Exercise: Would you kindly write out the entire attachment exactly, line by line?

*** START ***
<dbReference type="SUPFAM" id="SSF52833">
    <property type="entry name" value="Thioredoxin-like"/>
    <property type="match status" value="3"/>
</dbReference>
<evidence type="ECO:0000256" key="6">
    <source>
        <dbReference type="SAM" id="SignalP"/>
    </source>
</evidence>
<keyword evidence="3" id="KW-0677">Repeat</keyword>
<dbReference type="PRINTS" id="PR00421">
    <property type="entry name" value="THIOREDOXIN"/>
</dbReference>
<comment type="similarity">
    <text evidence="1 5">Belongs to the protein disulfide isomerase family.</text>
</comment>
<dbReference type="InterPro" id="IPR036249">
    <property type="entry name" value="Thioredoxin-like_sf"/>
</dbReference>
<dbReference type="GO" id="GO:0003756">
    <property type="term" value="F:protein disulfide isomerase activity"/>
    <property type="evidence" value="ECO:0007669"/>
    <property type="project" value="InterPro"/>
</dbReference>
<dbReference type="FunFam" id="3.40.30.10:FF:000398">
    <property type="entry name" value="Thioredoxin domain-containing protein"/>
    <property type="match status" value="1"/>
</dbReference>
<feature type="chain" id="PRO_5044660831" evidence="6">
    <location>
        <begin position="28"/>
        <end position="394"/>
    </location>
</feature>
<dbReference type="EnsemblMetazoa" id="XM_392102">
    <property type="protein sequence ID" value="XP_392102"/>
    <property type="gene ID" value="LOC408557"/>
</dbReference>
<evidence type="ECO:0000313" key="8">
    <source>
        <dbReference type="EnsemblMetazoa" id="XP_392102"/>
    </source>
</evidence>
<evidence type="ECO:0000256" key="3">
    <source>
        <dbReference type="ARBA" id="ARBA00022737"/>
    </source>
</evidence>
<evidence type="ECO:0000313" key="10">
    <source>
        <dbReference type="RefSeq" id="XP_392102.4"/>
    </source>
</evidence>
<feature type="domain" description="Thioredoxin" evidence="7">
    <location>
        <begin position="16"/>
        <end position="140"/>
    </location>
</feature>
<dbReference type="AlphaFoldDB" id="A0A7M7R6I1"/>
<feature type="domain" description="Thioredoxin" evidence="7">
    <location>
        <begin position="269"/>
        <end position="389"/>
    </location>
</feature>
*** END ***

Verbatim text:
<dbReference type="SUPFAM" id="SSF52833">
    <property type="entry name" value="Thioredoxin-like"/>
    <property type="match status" value="3"/>
</dbReference>
<evidence type="ECO:0000256" key="6">
    <source>
        <dbReference type="SAM" id="SignalP"/>
    </source>
</evidence>
<keyword evidence="3" id="KW-0677">Repeat</keyword>
<dbReference type="PRINTS" id="PR00421">
    <property type="entry name" value="THIOREDOXIN"/>
</dbReference>
<comment type="similarity">
    <text evidence="1 5">Belongs to the protein disulfide isomerase family.</text>
</comment>
<dbReference type="InterPro" id="IPR036249">
    <property type="entry name" value="Thioredoxin-like_sf"/>
</dbReference>
<dbReference type="GO" id="GO:0003756">
    <property type="term" value="F:protein disulfide isomerase activity"/>
    <property type="evidence" value="ECO:0007669"/>
    <property type="project" value="InterPro"/>
</dbReference>
<dbReference type="FunFam" id="3.40.30.10:FF:000398">
    <property type="entry name" value="Thioredoxin domain-containing protein"/>
    <property type="match status" value="1"/>
</dbReference>
<feature type="chain" id="PRO_5044660831" evidence="6">
    <location>
        <begin position="28"/>
        <end position="394"/>
    </location>
</feature>
<dbReference type="EnsemblMetazoa" id="XM_392102">
    <property type="protein sequence ID" value="XP_392102"/>
    <property type="gene ID" value="LOC408557"/>
</dbReference>
<evidence type="ECO:0000313" key="8">
    <source>
        <dbReference type="EnsemblMetazoa" id="XP_392102"/>
    </source>
</evidence>
<evidence type="ECO:0000256" key="3">
    <source>
        <dbReference type="ARBA" id="ARBA00022737"/>
    </source>
</evidence>
<evidence type="ECO:0000313" key="10">
    <source>
        <dbReference type="RefSeq" id="XP_392102.4"/>
    </source>
</evidence>
<feature type="domain" description="Thioredoxin" evidence="7">
    <location>
        <begin position="16"/>
        <end position="140"/>
    </location>
</feature>
<dbReference type="AlphaFoldDB" id="A0A7M7R6I1"/>
<feature type="domain" description="Thioredoxin" evidence="7">
    <location>
        <begin position="269"/>
        <end position="389"/>
    </location>
</feature>